The Master System in 1987 and the Megadrive in 1990 were massive successes, the MS selling 13m units worldwide and the MD selling 30.75m, and the elevation in unit sales made Sega a company to be reckoned with. Sega ran a pretty flawless sales campaign with the MD, launching strongly with graphics that made the average child look on in awe – early games such as Altered Beast and Strider were pretty much perfect arcade conversions – and the pricepoint was high, but reasonable enough that many of the children who asked for one for Christmas in 1990, 91 and 92 got one. Indeed, the pricing structure was kind of genius; as time went on, the base price decreased and the console was bundled with more games, meaning that Sega was selling more consoles due to the decreasing price, whilst continuing to sell games to the early adopters. And at £40 a game, with just 8MB and 16MB of ROM to fill, good games were fairly easy to code if the initial concept was sound. Even if a child had more or less stopped using their MD at some point in the year, they were likely to get one of the newly released games for their birthday or Christmas – so Sega had created the Holy Grail of toys – an item that sold at a premium, and had buyers returning to them time after time to buy additional items for the initial purchase. I call it a toy and refer to the players as children as that was exactly what the market was – the Megadrive was firmly aimed at children aged 7-14, and this was perhaps the last generation of video games consoles to be firmly aimed at young gamers.
One of the things that happened during this era of gaming was that the young owners of Megadrive consoles in the Christmases of 1990 and 1991 started to become teenagers. A child who was 13 or 14 at Christmas 1990 would have been 17 or 18 by the time the 32X was released, probably still living at home, probably would have a part-time job, and certainly would have had disposible income, along with their reliable, rock solid MD which would be working fine (try to find a MD that doesn’t work now, almost 30 years later- those things are rock solid!)
With such a small number of games, and with just a few titles that probably sold in the low hundreds when first released, there was always going to be an explosion in prices for 32X games. The past few years have really seen that prediction happen! Primal Rage selling for £995, and who would have thought it back when Rumbelows were clearing out their unsold copies for £2.99? Indeed, games that are usually not worth anything on any retro system – for example Fifa 96 would be worth pennies on any other system – are accelerating in price, Fifa attracted 22 bids in August 2015, almost getting back to the original RRP and highlighting just how crazy 32X prices have become. A game most would value at £1 selling for £37, and attracting a lot of auction interest is madness.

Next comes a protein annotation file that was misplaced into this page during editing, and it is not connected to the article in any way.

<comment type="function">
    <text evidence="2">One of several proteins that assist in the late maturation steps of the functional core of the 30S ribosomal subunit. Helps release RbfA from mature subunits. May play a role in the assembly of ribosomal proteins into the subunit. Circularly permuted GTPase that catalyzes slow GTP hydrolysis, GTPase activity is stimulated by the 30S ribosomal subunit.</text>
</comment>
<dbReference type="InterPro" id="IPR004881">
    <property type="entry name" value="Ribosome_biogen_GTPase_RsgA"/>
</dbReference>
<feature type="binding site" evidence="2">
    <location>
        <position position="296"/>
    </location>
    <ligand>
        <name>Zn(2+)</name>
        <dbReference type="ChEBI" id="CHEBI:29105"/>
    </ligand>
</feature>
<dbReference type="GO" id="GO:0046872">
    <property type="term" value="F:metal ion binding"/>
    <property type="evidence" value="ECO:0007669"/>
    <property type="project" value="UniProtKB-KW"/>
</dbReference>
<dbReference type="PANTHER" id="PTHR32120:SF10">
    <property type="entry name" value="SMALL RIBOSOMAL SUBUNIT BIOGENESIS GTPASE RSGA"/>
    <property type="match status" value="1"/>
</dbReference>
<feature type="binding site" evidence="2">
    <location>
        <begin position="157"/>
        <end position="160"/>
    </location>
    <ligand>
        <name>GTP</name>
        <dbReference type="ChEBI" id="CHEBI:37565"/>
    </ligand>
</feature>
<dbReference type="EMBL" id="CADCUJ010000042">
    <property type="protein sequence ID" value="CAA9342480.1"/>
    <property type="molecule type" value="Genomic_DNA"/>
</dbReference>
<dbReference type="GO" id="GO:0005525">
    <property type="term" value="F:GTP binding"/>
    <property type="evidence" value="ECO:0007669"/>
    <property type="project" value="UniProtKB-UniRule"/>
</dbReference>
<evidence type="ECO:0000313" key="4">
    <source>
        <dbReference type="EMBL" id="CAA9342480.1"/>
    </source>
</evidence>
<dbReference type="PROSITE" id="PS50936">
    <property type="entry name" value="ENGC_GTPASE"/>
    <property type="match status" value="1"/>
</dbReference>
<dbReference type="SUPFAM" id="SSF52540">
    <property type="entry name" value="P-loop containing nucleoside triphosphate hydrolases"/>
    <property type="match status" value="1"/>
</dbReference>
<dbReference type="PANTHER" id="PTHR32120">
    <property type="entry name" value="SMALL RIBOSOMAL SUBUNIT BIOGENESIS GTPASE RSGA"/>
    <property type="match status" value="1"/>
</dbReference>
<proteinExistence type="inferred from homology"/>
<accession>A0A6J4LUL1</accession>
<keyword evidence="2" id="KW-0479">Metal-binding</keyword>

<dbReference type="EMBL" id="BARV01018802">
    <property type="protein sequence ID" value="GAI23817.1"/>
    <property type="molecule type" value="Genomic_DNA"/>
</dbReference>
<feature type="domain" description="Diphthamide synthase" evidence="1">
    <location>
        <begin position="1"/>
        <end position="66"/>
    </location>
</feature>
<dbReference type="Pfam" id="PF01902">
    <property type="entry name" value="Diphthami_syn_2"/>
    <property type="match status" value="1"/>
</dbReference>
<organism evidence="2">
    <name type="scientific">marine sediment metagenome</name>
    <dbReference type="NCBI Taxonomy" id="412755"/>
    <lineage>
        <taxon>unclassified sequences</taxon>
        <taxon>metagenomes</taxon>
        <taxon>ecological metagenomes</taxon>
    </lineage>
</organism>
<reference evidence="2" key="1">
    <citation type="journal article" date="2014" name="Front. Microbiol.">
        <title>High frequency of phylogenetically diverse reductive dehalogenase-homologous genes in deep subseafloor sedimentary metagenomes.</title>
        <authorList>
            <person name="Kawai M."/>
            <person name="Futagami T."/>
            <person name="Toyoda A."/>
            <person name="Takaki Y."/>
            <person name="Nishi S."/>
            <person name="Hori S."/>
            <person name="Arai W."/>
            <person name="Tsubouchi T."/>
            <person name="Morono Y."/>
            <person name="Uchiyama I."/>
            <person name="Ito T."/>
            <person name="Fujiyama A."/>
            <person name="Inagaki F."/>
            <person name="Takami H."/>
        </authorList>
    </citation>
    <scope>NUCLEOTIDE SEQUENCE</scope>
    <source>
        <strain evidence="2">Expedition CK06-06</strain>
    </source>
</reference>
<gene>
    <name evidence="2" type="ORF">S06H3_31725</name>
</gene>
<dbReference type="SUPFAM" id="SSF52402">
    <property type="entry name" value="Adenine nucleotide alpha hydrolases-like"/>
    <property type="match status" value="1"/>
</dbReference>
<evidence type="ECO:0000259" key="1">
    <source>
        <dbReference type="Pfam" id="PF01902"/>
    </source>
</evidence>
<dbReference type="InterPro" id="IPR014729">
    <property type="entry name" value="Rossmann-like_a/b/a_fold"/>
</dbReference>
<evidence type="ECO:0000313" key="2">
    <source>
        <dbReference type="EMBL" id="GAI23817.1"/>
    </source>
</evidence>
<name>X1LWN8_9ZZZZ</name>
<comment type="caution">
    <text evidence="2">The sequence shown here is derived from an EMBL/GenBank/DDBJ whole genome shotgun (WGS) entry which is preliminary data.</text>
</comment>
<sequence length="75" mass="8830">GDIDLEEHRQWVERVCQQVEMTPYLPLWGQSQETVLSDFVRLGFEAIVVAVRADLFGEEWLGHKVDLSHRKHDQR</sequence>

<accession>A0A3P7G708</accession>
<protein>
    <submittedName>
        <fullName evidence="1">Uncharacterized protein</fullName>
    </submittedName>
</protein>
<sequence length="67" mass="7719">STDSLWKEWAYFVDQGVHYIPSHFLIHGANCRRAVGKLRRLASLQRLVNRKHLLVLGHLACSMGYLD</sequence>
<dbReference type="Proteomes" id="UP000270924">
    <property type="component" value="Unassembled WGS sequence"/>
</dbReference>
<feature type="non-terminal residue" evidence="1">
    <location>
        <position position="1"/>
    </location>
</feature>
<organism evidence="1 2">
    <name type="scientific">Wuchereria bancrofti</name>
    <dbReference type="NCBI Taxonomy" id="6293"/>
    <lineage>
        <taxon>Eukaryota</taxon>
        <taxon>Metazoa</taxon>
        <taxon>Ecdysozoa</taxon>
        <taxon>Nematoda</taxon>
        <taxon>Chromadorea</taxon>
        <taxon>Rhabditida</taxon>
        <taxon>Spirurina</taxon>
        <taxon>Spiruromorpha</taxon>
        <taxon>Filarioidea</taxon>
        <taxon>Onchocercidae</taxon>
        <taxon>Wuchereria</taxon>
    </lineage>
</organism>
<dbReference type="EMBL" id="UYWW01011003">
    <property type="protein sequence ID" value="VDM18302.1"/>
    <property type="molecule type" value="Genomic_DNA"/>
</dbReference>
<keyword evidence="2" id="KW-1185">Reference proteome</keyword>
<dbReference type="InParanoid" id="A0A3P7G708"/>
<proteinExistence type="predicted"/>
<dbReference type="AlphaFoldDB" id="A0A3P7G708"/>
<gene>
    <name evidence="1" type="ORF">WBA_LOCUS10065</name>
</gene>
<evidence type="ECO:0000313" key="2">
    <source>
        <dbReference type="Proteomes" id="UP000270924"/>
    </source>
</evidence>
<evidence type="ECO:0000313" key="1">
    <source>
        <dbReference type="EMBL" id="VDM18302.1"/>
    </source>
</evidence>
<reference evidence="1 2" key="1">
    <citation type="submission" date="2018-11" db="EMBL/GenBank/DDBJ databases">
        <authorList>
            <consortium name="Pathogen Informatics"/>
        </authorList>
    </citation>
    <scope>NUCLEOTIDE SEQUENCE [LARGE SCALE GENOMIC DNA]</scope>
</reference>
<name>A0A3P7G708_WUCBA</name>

As always, the scarcity of 32X games means that i’ve not seen T-Mek sold so far in 2015. It’s going to be interesting as time goes on to see how eBay prices rise as some of the rarest games go into collections never to see eBay again. Indeed, it took months to see a copy of WWF Raw turn up on eBay, and the fierce bidding saw it sell for £39.22. I wonder if this formerly £5 game could ever reach £100 once it becomes a ‘the only copy listed on eBay this year’ sort of event. It’s certainly within the realms of possibility in the crazed 32X collecting scene.
My initial prediction in 2011 was that a complete set of 32X games would be worth £10,000 by 2030. The prices have risen from £1621.56 in 2011 (well, if Motherbase, MotoCross and NFL had turned up at say £100, £10 and £10 respectively, then £1741.56) to a mammoth £2666.30 (again, if T-Mek surfaces at £200 that would be a total of £2866.30. A rise of £1000 in four years, coupled with the fact that the total number of rare games that are now locked away in collections surely means that a £10,000 value in fifteen years is reasonably likely. Indeed, if collection prices rise by £250 a year, a total collection price of £5000 by 2020 which would surely wipe out many of the ‘just found a 32X in the attic’ copies of games could easily lead to Darxide, Motherbase, Primal Rage, and T-Mek alone costing a potential buyer £5000 by 2030. Either way, if you sunk £1741 into a complete 32X collection back in 2011, you’re looking at a massive profit if you ever come to sell it.
Check out this Sega emulator for your PC